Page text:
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7 Things to Help Reduce Tics!

7 TIPS

Before my book came out I was blogging pretty regularly for the New Jersey Center for Tourette Syndrome. One of the posts that garnered 61 comments was on Five Things that Can Help With Tics.

A few years later, and with more research, I have decided to update the list a bit for new parents who keep writing me with the same question.

Question: How do I fix the tics?

Answer: There is no one-size-fits all answer. Every child is different.

What Can You Do If You’re Freaking Out About Tics? 

I’m no doctor, but after 10 years at this I can passionately state that all kids tic for a variety of reasons. I, personally , didn’t feel medication was the answer right off the bat for my son. It still isn’t. If it got severe enough, of course I would consider it, but so far it has not.

Here’s what I tell all parents who write me with concerns over their ticking kids. I tell them to ask a few important questions – the same ones I asked myself.

Questions to Ask if Your Child is Ticking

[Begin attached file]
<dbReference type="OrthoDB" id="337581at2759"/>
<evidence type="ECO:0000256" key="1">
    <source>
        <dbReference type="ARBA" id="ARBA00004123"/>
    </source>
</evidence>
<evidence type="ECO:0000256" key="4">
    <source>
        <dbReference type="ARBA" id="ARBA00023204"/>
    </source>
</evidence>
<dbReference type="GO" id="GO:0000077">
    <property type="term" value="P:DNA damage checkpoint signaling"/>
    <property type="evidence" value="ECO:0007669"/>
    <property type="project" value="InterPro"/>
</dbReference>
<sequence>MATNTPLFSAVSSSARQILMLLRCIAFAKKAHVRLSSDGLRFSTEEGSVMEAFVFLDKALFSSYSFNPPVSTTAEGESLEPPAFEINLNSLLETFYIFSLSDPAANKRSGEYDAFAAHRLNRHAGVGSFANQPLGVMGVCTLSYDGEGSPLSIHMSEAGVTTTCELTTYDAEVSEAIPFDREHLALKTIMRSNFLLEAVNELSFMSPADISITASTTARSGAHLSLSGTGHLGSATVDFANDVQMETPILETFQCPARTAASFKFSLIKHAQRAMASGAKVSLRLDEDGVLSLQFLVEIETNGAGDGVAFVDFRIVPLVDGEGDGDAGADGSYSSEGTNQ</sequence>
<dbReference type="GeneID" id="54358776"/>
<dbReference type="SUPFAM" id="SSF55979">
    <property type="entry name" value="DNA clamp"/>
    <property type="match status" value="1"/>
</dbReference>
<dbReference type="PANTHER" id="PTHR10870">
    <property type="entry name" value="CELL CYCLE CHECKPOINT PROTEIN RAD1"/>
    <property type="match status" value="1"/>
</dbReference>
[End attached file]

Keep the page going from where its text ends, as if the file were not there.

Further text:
• Could there be vitamin deficiencies happening?
  • What kind of environmental stressors could be worked on? (Less tension at home, less electronics?, etc.)
  • How much sleep is your child getting?
  • What kind of exercise is your child getting?
  • What does your child’s diet consist of?

It’s Up To You!

None of these questions are meant to either shame or suggest there are simple answers for complicated tic issues. Again, each child is different. My suggestion is to go to a naturopath and have your child evaluated for his/her individual condition. If you are low on funds (which I was) you can start with the basics and see if this helps. It helped in our case and I hope it helps in yours!

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5 Things to Help With Tics

  1. Magnesium: I gave my son 500 mg of magnesium a day, and it really helped with his eye rolls and vocals. For some little kids this might be too much, but I’ve been told the worst thing excess magnesium can do is cause diarrhea. Now my son takes a calcium/magnesium supplement as the magnesium is best absorbed with calcium. The ratio is double the calcium to the magnesium.